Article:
This is an excellent technique to set money on fire. When you open-raise, you give your opponents the option to fold and allow you to win the pot uncontested, which is unquestionably the finest approach to win a pot.
Limping in merely guarantees that you will have to see a flop if you want to win, and post-flop play is far more involved than pre-flop play.
This concept is frequently foreign to new players. It's alluring to play a hand for the least amount of money. As a result, when beginners can view the flop without needing to raise the stakes, they will seize the chance.
Pre-flop raises are frequently used by good players to eliminate part of the competition and boost their odds. Players who are unfamiliar with the game are unlikely to employ this strategy.
Their Emotions Are All Over the Place
A steady and effective poker approach entails emotional stability regardless of the outcome. Other players should never be able to figure out what's going on in your thoughts. When they do, superior players can methodically figure you out and demolish you.
It is quite difficult, especially for novices, to maintain a constant emotional attitude while gambling. It's difficult to suppress the excitement that follows a major success while masking the grief that follows a terrible defeat.
Players who lose control of their emotions might become visible fish at the table. Their capacity to make sensible judgments will deteriorate and they will almost certainly begin to gamble irresponsibly.
Getting a newbie on the wrong end of one of these emotional outbursts may be highly profitable for experienced players.
Unusually Sized Bets
The lack of comprehension of the game is what distinguishes a poker fish from a strong player. This lack of knowledge causes them to make mistakes, which costs them money. This lack of comprehension is frequently reflected in the size of wagers and the hands with which they gamble. More specifically, any wager size within the regulations can be utilized at any moment, but fish don't give it any attention.
In a Hold'Em game, for example, the normal preflop raise amount to start the action is 2-4 big blinds. If you witness a guy bloating the pot and raising preflop 8 times the big blind with no limpers behind him, he may be a fish. Similarly, keep an eye out for opponents that push 20 large blinds deep in tournaments. That is definitely a fish.
A fish may also be identified by observing its post-flop bet sizing. After the flip, the half pot, two-thirds pot, or full pot is standard. When you raise, it is usually close to three times the initial stake.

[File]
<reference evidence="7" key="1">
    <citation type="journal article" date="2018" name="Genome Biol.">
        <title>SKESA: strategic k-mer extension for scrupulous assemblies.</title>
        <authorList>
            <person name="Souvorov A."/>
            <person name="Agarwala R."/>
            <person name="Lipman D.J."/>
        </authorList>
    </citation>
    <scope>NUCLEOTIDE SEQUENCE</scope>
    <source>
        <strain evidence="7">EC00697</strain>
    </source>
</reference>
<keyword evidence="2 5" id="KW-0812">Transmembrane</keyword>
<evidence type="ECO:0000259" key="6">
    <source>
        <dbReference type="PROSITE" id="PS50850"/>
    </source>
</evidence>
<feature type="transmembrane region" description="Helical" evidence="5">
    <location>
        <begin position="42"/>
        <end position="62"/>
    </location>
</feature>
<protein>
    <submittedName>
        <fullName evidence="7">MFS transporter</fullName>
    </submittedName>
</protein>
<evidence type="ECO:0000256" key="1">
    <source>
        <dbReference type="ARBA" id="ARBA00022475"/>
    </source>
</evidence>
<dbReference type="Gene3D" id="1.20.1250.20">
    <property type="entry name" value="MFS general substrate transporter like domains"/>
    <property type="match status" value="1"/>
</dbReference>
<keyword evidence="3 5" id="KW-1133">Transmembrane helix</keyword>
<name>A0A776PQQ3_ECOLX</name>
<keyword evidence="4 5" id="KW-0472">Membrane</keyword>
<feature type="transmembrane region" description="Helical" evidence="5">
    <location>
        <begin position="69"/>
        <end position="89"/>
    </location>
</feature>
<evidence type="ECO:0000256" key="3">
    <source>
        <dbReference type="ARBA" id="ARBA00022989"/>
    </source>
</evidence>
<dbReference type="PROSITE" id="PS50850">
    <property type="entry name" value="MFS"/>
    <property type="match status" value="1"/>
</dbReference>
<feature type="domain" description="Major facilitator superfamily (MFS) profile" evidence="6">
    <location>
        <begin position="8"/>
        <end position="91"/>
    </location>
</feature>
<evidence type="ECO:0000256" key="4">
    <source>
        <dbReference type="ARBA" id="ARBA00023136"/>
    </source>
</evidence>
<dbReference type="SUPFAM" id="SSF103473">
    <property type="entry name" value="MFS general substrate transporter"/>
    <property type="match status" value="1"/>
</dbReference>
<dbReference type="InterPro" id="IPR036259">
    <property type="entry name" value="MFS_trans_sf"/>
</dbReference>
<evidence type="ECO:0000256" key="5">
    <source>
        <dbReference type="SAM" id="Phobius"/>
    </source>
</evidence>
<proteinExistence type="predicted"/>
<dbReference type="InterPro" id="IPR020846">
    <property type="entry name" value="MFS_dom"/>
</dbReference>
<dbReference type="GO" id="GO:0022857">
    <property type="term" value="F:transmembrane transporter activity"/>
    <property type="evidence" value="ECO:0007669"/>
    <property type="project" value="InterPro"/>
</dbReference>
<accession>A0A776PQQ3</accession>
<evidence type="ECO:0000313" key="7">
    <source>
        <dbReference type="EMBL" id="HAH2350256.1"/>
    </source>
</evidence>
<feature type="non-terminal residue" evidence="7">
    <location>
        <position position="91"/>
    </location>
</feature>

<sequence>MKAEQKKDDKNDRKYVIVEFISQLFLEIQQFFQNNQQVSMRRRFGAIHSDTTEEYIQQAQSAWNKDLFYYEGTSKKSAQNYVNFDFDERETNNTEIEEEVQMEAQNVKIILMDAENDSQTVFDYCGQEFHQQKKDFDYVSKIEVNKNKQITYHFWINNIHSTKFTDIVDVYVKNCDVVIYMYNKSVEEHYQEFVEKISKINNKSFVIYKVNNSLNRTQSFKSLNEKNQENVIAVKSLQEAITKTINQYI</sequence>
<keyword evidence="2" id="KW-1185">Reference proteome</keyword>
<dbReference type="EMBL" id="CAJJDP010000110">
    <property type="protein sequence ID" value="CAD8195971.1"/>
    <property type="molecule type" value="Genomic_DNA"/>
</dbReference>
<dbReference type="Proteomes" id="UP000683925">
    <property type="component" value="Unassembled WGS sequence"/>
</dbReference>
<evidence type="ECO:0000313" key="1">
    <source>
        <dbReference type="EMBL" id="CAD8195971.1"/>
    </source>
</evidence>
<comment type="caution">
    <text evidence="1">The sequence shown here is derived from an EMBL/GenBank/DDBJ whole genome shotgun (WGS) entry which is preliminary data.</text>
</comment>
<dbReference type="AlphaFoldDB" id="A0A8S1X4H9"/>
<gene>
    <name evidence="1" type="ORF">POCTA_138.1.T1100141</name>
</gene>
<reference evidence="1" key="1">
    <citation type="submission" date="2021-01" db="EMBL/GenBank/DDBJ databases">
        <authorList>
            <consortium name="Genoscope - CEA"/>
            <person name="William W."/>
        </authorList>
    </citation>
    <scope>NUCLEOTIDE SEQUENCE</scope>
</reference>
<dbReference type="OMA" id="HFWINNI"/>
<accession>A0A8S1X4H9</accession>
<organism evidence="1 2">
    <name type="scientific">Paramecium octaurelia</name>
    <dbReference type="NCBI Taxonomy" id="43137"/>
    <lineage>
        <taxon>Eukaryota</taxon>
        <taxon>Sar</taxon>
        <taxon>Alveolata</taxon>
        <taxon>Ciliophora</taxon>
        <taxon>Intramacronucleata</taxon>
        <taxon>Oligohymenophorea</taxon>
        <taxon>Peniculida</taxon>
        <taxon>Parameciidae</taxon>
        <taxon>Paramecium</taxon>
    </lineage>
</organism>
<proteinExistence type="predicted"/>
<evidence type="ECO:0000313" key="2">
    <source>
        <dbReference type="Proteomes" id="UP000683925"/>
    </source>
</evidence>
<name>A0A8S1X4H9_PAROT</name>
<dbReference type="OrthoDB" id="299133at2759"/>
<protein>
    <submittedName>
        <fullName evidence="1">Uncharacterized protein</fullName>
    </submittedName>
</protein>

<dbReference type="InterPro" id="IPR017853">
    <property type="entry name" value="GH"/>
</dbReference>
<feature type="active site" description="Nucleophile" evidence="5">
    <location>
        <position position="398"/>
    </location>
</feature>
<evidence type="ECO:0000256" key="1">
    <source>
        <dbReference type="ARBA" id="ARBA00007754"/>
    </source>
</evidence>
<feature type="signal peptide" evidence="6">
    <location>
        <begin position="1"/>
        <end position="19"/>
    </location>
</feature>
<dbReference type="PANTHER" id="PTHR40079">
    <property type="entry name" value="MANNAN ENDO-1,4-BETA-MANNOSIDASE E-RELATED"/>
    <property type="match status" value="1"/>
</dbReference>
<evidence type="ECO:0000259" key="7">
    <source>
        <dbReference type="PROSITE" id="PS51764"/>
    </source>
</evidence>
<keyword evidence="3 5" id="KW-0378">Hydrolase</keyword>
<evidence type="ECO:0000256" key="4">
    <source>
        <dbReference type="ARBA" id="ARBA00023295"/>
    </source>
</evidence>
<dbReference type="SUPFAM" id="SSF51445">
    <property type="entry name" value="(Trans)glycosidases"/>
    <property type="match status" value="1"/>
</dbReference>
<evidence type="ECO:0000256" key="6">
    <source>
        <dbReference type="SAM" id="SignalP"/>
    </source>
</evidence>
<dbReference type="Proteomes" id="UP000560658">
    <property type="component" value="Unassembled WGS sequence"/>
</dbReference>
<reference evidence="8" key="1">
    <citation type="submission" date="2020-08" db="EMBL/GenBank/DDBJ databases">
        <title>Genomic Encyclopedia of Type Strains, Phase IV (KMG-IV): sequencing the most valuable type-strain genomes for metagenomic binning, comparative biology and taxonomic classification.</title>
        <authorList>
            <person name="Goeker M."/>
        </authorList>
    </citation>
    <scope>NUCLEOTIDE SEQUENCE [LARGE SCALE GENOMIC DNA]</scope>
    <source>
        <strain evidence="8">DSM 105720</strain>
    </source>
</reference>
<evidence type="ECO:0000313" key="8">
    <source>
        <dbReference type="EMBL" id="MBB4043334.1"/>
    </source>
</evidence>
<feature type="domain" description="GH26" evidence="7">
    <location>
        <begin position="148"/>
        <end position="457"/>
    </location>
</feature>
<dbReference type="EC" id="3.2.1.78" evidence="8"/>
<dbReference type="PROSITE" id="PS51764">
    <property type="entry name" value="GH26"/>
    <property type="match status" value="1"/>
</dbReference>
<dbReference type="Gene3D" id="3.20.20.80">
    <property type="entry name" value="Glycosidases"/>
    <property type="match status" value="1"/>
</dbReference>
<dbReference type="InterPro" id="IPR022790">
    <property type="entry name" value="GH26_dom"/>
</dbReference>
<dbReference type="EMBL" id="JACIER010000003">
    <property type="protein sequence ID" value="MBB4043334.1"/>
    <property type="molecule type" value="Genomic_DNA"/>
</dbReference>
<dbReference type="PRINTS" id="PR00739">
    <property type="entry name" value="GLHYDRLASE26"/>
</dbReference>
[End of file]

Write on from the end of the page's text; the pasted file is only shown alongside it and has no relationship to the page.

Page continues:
If you find yourself in a situation where your opponent min-bets on the river despite the large pot, you've just discovered the weak player.
Look for players with no clear strategy and who are making things up as they go. A skilled player may do something that appears strange to you, but it is something they have researched, have a purpose for doing it, and will do it regularly. A poker fish, on the other hand, will not have a motive for their actions and will most likely make their decision randomly or based on 'how they feel' at the time.
Fish frequently make abnormally modest bets, including min-bets, giving you the pot odds to keep drawing. They may also communicate their holdings' strength by placing exceptionally hefty bets with made hands. If you come into one of these players, be prepared to fold when they place a large bet. So, avoid this typical blunder, and your winnings will rise.
Plays as a Nit or Maniac
Any player that plays at the extremities of the VPIP (Number of Hands) scale will have a difficult time winning. While you would believe that a nit will end up being a winning player since they only play when they have a top 5% hand, those cards don't come around frequently enough to avoid losing money to the blinds. If they're playing against perceptive opponents, their good hands won't provide much value.
If you don't know, VPIP is an acronym that stands for "Voluntarily Put $ in Pot." It is a phrase used in current poker monitoring software and HUDs to express the proportion of hands a poker player plays, such as Hold'em Manager, Pokertracker, and so on. The VPIP scale indicates which poker style a specific player prefers.